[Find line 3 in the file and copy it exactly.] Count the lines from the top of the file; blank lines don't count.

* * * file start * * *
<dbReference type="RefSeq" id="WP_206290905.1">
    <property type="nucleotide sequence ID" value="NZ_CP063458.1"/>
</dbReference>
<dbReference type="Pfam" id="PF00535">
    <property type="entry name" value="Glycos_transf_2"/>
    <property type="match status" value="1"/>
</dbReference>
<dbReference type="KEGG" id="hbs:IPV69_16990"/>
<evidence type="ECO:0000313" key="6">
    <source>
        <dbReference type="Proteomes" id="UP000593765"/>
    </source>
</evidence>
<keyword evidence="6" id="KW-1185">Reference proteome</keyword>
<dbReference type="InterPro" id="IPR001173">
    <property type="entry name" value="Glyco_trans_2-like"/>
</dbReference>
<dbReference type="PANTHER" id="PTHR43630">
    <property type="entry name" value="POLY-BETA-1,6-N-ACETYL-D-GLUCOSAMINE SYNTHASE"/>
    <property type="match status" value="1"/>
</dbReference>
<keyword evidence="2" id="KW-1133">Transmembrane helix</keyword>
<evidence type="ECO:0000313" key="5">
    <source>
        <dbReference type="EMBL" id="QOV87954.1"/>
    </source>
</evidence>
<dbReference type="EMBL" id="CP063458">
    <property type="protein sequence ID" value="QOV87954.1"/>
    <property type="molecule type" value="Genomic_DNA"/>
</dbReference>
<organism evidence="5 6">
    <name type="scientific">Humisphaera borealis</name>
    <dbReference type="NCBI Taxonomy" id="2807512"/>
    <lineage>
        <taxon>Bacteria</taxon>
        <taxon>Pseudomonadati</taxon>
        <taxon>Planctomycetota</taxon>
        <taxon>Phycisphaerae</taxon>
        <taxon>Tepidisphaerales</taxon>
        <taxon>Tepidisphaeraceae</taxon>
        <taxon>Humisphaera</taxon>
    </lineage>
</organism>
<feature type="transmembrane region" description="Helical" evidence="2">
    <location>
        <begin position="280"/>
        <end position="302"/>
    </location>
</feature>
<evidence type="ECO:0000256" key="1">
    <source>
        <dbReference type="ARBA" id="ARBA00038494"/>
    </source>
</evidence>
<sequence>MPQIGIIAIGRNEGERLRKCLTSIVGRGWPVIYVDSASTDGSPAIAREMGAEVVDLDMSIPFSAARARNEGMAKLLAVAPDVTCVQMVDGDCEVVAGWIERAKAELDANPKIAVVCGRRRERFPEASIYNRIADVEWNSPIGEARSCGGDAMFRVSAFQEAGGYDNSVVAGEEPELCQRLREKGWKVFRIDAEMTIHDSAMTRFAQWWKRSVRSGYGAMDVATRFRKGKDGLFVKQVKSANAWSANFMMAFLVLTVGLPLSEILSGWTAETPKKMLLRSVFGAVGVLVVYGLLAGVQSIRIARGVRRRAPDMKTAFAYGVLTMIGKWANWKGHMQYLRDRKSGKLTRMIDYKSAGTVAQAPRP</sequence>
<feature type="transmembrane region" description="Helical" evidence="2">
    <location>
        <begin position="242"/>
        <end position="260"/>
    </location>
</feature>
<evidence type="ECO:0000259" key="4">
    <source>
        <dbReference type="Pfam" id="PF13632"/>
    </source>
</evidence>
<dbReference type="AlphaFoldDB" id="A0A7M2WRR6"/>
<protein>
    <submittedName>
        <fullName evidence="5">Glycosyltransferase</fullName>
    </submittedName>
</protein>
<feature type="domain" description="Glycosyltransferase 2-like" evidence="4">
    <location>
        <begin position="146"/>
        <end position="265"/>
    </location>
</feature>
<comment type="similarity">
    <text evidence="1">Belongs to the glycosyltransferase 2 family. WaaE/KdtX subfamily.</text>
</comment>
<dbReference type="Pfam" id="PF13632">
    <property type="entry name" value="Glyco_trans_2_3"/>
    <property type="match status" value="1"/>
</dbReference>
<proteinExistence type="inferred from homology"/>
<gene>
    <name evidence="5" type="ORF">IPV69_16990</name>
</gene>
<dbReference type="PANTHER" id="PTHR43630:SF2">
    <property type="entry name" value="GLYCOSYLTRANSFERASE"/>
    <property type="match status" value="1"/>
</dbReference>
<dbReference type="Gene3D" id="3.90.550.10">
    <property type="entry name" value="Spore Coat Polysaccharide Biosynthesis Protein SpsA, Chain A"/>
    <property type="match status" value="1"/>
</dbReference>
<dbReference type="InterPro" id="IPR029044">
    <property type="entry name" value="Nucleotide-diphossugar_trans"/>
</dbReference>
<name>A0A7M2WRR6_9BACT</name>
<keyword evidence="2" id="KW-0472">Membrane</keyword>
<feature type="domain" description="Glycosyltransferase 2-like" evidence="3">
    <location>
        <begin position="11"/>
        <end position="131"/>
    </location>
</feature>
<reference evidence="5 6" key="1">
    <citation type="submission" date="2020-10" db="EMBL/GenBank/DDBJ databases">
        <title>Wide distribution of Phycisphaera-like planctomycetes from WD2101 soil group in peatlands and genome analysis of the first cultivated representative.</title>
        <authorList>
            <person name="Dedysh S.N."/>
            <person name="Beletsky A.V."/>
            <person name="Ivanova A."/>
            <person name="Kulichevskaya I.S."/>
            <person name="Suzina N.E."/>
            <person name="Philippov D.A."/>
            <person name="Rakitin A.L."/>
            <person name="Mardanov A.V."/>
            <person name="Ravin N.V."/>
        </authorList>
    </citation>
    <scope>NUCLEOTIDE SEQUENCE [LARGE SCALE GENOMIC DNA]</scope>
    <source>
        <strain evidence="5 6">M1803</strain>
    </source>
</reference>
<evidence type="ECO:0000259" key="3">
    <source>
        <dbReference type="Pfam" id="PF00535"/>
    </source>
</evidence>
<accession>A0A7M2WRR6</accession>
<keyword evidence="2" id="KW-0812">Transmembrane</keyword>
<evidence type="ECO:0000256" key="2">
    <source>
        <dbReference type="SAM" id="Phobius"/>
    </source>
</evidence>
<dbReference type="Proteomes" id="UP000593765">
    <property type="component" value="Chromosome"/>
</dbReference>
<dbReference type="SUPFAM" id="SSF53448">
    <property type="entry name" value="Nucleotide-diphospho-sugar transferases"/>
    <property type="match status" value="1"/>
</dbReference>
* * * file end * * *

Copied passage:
</dbReference>